A major goal of open data programs is to increase transparency. Making data open is a way to provide citizens with a view into the activities and processes of public institutions. Open data can also improve collaboration between citizens and public agencies and increase the level of civic participation. However, transparency can be costly.
The City of Philadelphia released an open data strategic plan today, which Chief Data Officer Tim Wisniewski is billing as the city’s plan to ingrain open data into the culture of local city government. It’s a plan, he said, to scale the city’s open data efforts. It’s also a way to prioritize what data the city should release.
Houston Mayor Annise Parker recently introduced a new open data policy in the nation’s fourth-largest city. “First and foremost, this is about increasing transparency,” she said in the city’s announcement. “It is also about citizen engagement and increasing the pace of innovation in our city. We want to engage the talents of our strong science, technology, engineering and math community to help us solve the challenges of the 21st century.”
Research and Markets has announced the addition of the "Dynamic Open Data "report to their offering. In the connected age, the flow of data through cities is becoming a key contributor to global competitiveness. European cities are taking advantage of public funds to experiment with open access to data and to assess the monetization potential for selected sources. Although estimating the full value of data in the public sector is difficult, government studies suggest tens of billions of euros could be realized.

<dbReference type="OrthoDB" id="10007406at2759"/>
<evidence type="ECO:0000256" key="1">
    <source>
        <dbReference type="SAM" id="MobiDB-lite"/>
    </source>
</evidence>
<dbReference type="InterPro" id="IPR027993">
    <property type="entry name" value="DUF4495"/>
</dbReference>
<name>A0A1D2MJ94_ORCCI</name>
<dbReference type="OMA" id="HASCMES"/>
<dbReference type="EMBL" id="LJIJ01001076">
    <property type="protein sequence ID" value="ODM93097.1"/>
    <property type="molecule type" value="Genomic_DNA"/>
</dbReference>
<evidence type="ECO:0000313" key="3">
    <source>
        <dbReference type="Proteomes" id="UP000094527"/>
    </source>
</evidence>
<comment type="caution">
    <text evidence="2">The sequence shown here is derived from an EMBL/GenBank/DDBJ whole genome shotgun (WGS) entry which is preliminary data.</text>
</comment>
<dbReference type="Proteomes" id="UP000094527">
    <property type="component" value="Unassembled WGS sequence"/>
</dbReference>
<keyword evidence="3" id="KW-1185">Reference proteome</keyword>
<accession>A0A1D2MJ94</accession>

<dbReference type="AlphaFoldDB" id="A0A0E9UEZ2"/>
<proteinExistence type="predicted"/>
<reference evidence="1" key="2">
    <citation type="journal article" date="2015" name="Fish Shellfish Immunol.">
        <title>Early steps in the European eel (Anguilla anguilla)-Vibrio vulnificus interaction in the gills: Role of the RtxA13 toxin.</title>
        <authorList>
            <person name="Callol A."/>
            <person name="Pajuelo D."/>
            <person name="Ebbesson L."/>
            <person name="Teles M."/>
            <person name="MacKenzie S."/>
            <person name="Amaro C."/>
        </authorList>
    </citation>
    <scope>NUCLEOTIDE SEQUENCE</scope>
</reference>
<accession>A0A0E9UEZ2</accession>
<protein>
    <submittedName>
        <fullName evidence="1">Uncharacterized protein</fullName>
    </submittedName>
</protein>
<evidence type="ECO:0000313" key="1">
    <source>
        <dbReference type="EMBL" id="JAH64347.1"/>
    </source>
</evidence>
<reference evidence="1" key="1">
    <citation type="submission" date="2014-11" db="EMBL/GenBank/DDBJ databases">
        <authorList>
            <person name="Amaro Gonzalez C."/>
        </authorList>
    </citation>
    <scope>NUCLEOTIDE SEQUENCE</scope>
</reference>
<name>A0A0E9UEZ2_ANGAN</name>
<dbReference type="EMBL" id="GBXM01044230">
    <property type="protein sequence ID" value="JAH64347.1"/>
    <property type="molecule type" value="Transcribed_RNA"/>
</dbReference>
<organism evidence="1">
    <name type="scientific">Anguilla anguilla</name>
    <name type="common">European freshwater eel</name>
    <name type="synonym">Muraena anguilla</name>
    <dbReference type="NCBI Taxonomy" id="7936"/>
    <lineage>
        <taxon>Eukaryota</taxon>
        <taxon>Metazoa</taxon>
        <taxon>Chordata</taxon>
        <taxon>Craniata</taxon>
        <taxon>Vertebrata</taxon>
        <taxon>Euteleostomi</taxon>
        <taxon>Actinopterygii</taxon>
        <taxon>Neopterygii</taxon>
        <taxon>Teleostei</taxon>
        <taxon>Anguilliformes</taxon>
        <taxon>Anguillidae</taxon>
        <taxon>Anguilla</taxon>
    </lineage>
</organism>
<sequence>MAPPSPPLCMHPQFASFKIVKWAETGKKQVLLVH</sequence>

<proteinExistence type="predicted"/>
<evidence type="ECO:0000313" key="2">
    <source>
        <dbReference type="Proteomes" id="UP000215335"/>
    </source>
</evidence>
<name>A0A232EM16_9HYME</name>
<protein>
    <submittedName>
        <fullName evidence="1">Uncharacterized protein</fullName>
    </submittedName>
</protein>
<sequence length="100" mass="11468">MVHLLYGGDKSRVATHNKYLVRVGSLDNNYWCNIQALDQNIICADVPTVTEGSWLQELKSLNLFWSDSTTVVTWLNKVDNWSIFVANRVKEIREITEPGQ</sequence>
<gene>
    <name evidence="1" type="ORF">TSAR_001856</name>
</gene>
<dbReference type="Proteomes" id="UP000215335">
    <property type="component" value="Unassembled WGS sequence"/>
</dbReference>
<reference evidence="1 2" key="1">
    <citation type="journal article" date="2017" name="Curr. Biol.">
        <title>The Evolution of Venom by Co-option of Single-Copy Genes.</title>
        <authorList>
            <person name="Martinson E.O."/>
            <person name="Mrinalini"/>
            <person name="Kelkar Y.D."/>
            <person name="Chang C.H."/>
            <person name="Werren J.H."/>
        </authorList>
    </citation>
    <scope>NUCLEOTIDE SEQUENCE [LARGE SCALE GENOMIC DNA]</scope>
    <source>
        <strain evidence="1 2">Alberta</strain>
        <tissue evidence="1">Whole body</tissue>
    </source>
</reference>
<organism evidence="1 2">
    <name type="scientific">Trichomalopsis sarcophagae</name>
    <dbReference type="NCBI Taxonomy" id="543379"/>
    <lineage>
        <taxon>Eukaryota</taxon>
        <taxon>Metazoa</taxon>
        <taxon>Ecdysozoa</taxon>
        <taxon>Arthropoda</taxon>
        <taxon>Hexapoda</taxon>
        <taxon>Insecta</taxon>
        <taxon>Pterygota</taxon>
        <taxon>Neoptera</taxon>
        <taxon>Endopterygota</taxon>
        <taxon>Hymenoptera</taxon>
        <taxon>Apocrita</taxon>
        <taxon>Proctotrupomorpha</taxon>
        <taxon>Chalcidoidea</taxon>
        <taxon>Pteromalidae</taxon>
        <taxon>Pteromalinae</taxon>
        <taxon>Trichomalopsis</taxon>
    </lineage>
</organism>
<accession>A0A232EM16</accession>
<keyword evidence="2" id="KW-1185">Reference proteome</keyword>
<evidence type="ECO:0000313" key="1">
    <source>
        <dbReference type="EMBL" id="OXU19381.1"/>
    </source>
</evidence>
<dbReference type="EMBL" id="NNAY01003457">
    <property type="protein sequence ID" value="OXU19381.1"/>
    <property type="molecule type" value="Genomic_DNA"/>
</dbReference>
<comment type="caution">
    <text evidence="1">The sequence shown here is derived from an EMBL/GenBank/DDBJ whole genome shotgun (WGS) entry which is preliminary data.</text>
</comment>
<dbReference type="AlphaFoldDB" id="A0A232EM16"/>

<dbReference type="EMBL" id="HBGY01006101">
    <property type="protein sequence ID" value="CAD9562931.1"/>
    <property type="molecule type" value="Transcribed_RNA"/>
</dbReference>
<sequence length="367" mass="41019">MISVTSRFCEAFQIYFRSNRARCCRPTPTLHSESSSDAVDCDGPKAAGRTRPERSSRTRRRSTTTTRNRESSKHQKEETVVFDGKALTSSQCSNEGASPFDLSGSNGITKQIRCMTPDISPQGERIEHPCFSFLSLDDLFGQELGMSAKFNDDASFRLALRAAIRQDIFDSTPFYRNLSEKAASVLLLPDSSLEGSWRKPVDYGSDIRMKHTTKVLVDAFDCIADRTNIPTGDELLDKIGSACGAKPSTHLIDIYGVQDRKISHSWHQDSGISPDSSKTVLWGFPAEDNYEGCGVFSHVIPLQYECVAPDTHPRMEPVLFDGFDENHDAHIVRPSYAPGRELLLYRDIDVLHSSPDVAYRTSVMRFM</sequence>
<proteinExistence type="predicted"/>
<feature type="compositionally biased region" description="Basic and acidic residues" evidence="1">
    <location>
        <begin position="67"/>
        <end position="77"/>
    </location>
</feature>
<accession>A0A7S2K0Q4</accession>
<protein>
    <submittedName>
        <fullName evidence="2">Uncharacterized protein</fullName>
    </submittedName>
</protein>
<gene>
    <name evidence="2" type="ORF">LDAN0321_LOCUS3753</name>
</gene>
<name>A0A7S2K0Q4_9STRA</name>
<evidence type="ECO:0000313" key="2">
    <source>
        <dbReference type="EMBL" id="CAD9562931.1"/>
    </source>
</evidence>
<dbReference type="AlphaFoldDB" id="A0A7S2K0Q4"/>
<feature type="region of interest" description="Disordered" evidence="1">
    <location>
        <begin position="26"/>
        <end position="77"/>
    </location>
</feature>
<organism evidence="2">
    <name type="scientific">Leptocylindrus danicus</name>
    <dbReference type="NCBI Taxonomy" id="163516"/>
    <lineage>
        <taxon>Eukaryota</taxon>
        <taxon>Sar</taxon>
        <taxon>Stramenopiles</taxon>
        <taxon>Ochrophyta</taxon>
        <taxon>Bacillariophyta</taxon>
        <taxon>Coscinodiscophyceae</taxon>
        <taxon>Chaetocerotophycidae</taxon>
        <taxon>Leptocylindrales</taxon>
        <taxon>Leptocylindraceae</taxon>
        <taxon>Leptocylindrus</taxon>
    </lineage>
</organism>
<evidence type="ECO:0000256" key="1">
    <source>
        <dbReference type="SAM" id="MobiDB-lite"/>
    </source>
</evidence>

Preliminary work on generating public and private interest in an open data centre in the City of Waterloo is well underway.Earlier this month, the city hosted a meeting at the Carnegie Library, 40 Albert St., and invited representatives from some of the region’s most recognizable organizations, including Canada’s Technology Triangle, the Accelerator Centre, the University of Waterloo, Wilfrid Laurier University and the Golden Triangle Angel Network.
Open data does not yet evoke quite the same level of interest among businesses and investors as ‘big data’, for example. Nor do we have a clear understanding of which data sets really matter to our economy or to our social progress. The problem is that we are, in many ways, still stuck in a rut: we talk in quite abstract and technical language about data and the mechanics of making it open rather than engaging in a dialogue about the challenges and opportunities facing businesses and the public sector.